Dogs reunited: Pet microchipping a success in 2013
- Credit: Archant
Missing pet pooches have a better chance of being reunited with their owners now that they’re carrying identification.
Last year almost 1,000 dogs were microchipped by Uttlesford District Council’s animal warden, Sue Knight, thanks to the Dogs Trust and with assistance from Mercer and Hughes vets.
She had pledged to chip as many dogs as possible in 2013 and has vowed to continue that quest over the next 12 months and beyond.
Throughout the year, Mrs Knight organised several chipping days and visited residents by appointment. Dogs were implanted free of charge with the vital data that will help reunite them with their owners if they get lost.
Although, by law, when in a public place dogs must wear a collar and ID tag showing their owner’s name and address, microchipping a pooch provides a more permanent way of identifying it should it stray.
The Government has also announced that all dogs will have to be microchipped by April 2016.
Microchipping also helps reduce the number of stray dogs entering rescue centres or being put to sleep through no fault of their own.
- 1 Arsonist firebombed GP surgery after doctors refused to give him heroin
- 2 e-comics and creative writing help from Essex libraries
- 3 Free lunch, free fun and circus for Queen's Platinum Jubilee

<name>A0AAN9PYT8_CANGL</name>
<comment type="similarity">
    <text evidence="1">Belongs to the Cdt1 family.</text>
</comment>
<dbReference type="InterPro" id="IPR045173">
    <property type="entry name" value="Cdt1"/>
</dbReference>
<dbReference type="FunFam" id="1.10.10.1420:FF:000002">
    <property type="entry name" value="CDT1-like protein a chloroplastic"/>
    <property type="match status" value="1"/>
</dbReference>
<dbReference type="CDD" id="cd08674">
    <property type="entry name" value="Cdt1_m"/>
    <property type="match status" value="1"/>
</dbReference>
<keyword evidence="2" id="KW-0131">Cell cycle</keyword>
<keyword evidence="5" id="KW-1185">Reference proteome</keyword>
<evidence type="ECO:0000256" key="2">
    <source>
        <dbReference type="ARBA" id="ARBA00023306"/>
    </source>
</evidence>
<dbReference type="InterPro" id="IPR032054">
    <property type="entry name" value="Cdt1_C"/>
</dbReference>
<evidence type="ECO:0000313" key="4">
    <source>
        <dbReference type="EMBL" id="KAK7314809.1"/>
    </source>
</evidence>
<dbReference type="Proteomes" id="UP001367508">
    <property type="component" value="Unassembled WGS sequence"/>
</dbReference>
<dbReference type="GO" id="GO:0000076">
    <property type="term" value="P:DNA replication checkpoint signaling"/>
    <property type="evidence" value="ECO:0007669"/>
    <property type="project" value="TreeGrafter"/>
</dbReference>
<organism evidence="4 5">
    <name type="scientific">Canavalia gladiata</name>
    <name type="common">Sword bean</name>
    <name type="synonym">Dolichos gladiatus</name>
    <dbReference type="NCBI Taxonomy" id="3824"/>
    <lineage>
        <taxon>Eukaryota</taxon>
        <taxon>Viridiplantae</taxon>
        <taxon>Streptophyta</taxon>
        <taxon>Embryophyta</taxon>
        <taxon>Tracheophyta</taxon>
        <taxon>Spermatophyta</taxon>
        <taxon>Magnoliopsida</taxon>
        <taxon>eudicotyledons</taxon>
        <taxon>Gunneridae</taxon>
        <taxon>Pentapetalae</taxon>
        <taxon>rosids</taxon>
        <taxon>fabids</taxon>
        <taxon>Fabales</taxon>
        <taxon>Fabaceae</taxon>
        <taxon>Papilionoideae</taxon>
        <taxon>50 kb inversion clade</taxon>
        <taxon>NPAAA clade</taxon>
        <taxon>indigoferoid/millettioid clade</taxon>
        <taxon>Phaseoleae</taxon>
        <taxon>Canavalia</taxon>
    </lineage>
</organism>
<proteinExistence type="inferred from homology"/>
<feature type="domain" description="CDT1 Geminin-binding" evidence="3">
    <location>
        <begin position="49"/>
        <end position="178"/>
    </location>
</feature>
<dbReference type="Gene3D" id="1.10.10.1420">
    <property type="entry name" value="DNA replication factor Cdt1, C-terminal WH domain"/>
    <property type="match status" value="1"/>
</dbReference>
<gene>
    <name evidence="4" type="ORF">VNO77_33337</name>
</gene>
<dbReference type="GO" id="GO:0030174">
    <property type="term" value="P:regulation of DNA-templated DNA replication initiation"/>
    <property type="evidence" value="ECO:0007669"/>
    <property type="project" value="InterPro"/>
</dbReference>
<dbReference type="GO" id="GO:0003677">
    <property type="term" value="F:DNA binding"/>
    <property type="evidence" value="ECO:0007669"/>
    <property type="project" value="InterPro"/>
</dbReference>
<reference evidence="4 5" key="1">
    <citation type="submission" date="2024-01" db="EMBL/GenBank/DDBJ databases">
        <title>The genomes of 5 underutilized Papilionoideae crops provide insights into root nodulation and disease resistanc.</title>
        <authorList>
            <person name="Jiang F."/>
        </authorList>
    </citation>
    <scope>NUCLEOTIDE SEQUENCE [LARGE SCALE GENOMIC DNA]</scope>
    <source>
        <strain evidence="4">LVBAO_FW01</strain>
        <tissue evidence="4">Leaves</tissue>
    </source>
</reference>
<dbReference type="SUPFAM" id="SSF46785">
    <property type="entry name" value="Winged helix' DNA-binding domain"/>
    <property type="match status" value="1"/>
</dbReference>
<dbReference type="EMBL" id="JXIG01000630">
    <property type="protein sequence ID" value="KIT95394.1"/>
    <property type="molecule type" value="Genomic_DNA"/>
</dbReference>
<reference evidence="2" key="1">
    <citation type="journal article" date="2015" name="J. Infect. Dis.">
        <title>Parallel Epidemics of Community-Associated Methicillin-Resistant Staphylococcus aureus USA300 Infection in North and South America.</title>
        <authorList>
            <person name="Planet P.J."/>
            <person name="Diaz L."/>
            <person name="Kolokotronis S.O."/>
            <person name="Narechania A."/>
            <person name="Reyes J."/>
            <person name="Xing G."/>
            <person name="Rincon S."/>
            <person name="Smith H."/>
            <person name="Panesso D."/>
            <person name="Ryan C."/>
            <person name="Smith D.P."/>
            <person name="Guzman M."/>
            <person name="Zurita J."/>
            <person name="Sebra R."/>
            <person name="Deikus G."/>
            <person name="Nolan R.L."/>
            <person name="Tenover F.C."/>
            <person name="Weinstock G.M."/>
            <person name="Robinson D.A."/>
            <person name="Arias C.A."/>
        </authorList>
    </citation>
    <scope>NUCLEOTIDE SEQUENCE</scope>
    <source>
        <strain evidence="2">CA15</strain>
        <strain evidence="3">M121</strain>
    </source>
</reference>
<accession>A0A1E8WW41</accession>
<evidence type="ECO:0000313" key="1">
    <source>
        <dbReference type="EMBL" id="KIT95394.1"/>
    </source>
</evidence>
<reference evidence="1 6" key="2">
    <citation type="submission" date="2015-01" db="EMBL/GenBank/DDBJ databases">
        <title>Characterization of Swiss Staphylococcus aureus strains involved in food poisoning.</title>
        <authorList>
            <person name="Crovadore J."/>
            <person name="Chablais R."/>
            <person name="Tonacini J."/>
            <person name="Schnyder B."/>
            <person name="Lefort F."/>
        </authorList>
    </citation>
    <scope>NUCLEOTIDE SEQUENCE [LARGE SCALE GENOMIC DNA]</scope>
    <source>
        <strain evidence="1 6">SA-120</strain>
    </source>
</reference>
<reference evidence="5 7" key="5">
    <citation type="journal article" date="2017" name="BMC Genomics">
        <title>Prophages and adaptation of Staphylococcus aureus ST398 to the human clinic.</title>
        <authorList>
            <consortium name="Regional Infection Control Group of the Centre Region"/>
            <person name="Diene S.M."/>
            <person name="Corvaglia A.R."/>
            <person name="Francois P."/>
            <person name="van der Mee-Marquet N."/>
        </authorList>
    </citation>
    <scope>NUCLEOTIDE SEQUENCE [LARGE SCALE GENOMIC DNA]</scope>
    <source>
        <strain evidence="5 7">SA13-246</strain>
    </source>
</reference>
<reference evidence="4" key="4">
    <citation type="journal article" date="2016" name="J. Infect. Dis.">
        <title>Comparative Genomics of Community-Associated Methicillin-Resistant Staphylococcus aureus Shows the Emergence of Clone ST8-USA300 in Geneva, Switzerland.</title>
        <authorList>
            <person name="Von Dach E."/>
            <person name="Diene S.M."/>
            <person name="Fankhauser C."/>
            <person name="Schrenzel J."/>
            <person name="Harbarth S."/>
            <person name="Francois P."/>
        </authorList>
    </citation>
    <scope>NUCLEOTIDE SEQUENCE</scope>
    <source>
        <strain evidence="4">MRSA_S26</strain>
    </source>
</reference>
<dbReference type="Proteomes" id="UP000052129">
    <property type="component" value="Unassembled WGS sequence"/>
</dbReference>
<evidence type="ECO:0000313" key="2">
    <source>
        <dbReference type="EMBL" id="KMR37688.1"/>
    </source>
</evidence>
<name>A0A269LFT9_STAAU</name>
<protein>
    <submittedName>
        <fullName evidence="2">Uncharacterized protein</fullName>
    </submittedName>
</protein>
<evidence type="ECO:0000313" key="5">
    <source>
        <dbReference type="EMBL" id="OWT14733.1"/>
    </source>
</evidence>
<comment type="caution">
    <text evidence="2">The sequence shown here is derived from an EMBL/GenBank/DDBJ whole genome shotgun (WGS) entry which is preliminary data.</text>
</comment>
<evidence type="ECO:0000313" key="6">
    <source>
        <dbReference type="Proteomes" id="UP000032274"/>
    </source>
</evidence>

- 4 Tesco recalls pastry product over risks to people with nut allergies
- 5 Hidden secrets, free medals, live jazz for Platinum Jubilee
- 6 Red, white and blue: Royal theme for Saffron Walden windows
- 7 Sue Gray report finds lockdown party behaviour was 'unacceptable'
- 8 Saffron Walden girls enjoy first festival outing
- 9 Police find body in search for missing 71-year-old Raymond
- 10 'Cat bite could have killed me': Many operations for rescuer
Mrs Knight said: “Uttlesford District Council is committed to helping dog owners and microchipping is a quick and painless procedure that greatly increases the chances of pet and owner being re-united.
“I am very grateful to the Dogs Trust for providing these microchips and to Mercer and Hughes Vets who helped me in reaching this fantastic target.”
She added: “The chipping will continue this year, in order to encourage dog owners to microchip their dogs ahead of the change in the law when it becomes compulsory in April 2016. From that date, dog owners who refuse or fail to have their pets microchipped face a fine of up to £500.
“If your dog is already microchipped, you must remember to get its ownership details changed on the national database if you move house.
“Keeping the database up to date with your current address and contact details is of paramount importance as returning a dog to its rightful owner can only be done if the details are correct.
“The same goes for people who buy dogs from owners who have already had them microchipped – they must ensure their details are placed on the database.”
For further information on dog microchipping contact Mrs Knight on 01799 510594 or e-mail her at firstname.lastname@example.org